by Alejandra Nieto
As building codes change in North America in response to the call for greater energy efficiency, builders, architects, engineers, and specifiers continue to see a move toward tighter building envelopes requiring increased insulation levels. While this comes with many benefits from the perspective of thermal performance, reduced energy consumption, and lower environmental impact, it also poses a number of challenges. Most consequential is the need to effectively control moisture. Yet, with a multitude of options for commercial insulation and wall assembly design, the guidance offered by energy and building codes can range from non-existent to confusing despite the fact moisture control remains a primary concern impacting occupant comfort, safety, and durability (or potential failure) of the wall assembly and/or its components. So, what is a best-in-class insulated commercial wall assembly? The truth is, it depends on a wide array of variables such as climate zone, insulation type, vapour permeability, and membrane selection. Yet, it is these exact variables that provide the answers to a more functional and effective wall system, its components, and the placement of each within the wall assembly.
An important consideration is vapour diffusion. When vapour diffuses, it moves from the warm to cold side because warm air can hold more water than cold air. Overall, the direction of the vapour drive has important ramifications to the placement of materials within a wall assembly. Improper placement of materials can affect a wall’s drying potential and can lead to condensation on colder surfaces, damaged materials, and fungal growth. To control vapour diffusion, vapour retarding materials are used. While all materials can act as vapour retarders to some degree, vapour retarders and vapour barriers are classified by their permeance or ability to let vapour pass through, measured in perms. Class 1 materials are the most impermeable, allowing the least amount of vapour to travel through the wall, while each subsequent class of vapour retarding materials is increasingly permeable, allowing for more vapour movement. Overall, the control of vapour diffusion must be a balance. The goal should be to minimize or manage wetting sources, while maximizing the drying potential, should moisture be introduced during construction or the materials get somehow wetted in service. This is particularly important, because while vapour diffusion is generally thought of as a negative process, in fact it is the only process through which the interior of most wall assemblies is able to dry in service. This is especially important with today’s highly insulated wall assemblies, as more insulation means less heat energy is available to dry moisture from within the wall assembly. Special consideration must also be given to placement of the vapour control layer, which will be highly dependent on climate and seasonal vapour drive where a given building is being constructed.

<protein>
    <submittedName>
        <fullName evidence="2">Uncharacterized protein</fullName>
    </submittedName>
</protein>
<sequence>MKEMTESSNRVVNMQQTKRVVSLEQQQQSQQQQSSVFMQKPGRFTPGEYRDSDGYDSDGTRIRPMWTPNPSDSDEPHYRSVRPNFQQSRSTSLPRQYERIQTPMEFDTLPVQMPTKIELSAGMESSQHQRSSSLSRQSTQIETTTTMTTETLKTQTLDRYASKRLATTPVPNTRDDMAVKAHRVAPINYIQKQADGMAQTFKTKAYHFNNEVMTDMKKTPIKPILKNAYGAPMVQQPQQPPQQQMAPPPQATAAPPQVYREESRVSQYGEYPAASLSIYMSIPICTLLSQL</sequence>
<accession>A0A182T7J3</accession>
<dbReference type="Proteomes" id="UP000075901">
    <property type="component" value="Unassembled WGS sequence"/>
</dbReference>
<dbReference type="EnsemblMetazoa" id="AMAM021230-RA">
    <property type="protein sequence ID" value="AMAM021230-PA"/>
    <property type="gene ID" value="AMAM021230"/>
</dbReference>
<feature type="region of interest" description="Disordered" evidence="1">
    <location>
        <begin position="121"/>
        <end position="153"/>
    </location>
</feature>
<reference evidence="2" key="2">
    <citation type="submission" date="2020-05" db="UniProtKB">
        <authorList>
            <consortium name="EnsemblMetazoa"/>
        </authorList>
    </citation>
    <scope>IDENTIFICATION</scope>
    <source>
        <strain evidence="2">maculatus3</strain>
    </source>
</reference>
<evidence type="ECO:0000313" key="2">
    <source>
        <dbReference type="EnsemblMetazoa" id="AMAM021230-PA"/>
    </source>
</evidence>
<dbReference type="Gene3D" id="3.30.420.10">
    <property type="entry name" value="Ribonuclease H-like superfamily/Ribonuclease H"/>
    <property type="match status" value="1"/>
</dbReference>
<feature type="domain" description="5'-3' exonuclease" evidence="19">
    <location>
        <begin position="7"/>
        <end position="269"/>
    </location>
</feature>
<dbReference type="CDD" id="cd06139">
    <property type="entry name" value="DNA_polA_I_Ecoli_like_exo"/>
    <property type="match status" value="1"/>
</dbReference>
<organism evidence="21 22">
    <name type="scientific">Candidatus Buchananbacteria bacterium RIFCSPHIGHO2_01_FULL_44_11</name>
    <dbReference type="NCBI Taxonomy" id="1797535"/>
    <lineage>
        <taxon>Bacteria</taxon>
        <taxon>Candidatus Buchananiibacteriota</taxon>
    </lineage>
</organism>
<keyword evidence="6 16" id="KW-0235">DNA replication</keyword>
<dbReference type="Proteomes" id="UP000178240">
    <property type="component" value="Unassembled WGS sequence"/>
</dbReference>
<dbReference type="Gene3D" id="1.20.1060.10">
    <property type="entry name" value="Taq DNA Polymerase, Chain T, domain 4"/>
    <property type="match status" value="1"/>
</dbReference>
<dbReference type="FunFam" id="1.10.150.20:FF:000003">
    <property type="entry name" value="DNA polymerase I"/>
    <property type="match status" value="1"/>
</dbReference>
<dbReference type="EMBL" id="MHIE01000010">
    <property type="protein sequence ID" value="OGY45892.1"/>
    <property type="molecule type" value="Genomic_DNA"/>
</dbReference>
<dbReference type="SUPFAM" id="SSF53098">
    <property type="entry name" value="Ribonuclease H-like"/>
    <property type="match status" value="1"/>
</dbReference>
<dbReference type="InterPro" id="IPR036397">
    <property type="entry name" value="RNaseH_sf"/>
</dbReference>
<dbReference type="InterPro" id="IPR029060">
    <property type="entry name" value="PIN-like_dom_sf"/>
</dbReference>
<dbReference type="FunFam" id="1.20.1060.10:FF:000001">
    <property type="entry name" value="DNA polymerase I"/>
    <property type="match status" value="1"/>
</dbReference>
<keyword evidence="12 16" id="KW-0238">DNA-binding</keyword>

Excellent article. Just to be very clear, are you saying that we should be using a rockwool product on the exterior of upgraded OLD HOUSES, not a polystyrene product.